“Beyond the significant revelation that chromosome 19 has more than twice the gene density of the genome-wide average, it also offers a fertile landscape for exploring evolutionary motifs,” said JGI Director Eddy Rubin. “An intriguing picture has emerged regarding conservation and divergence, revealing large blocks of gene conservation with rodents as well as segments of coding and noncoding conservation with more distant species such as the pufferfish, Fugu rubripes, which was also sequenced here at the JGI. While not long ago these noncoding regions were considered nonsense, now they are actually proving to have powerful regulatory influence over the genes that they bracket.”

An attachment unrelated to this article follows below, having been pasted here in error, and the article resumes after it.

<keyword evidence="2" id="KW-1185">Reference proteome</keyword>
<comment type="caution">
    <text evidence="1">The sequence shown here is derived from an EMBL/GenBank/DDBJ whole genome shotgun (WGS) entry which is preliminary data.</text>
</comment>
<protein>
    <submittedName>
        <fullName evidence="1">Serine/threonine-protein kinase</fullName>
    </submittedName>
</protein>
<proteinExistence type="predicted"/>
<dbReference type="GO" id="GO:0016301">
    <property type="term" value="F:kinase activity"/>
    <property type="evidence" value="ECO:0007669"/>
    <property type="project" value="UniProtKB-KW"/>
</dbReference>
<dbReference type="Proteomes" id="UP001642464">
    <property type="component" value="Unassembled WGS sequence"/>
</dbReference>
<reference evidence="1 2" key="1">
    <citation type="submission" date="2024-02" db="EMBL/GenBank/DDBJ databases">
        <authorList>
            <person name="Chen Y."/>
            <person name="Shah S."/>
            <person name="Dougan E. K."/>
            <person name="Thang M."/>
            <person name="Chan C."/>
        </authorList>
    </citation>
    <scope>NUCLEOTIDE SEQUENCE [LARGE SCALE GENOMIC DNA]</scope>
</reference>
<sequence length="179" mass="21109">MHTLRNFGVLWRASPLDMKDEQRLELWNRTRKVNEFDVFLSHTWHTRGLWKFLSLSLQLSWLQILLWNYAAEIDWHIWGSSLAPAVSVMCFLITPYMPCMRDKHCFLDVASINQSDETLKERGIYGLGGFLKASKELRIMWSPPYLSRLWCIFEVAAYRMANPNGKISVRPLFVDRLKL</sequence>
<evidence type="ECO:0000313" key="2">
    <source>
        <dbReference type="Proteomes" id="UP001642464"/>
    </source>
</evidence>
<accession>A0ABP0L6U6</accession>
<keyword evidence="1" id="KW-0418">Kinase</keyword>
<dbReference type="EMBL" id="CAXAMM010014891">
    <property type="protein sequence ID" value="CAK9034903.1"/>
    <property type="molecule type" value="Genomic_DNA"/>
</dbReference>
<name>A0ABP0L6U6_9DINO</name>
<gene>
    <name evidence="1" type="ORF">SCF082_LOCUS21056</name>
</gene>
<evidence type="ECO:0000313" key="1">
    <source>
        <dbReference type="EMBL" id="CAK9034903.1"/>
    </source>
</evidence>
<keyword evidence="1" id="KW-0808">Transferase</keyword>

The DOE originally selected chromosome 19 as a sequencing target because of the agency’s abiding mission of investigating the link between DNA damage from radiation exposure and human cancer. Initial work conducted by Lawrence Livermore National Laboratory in the mid 1990s led to the mapping of multiple DNA-repair genes on chromosome 19. In 1999, the sequencing and finishing projects were transferred to the JGI and the Stanford Human Genome Center, respectively.
“Unlike earlier draft human genome sequences, this version is 500 times better in terms of contiguity and accuracy–which makes a huge difference if you are trying to do biology with that sequence,” said Richard Myers, director, Stanford Human Genome Center. “It gives you a sense of the chromosome’s topography–one filled with such biologically interesting features as transcription factors, olfactory receptor genes, and zinc finger genes.”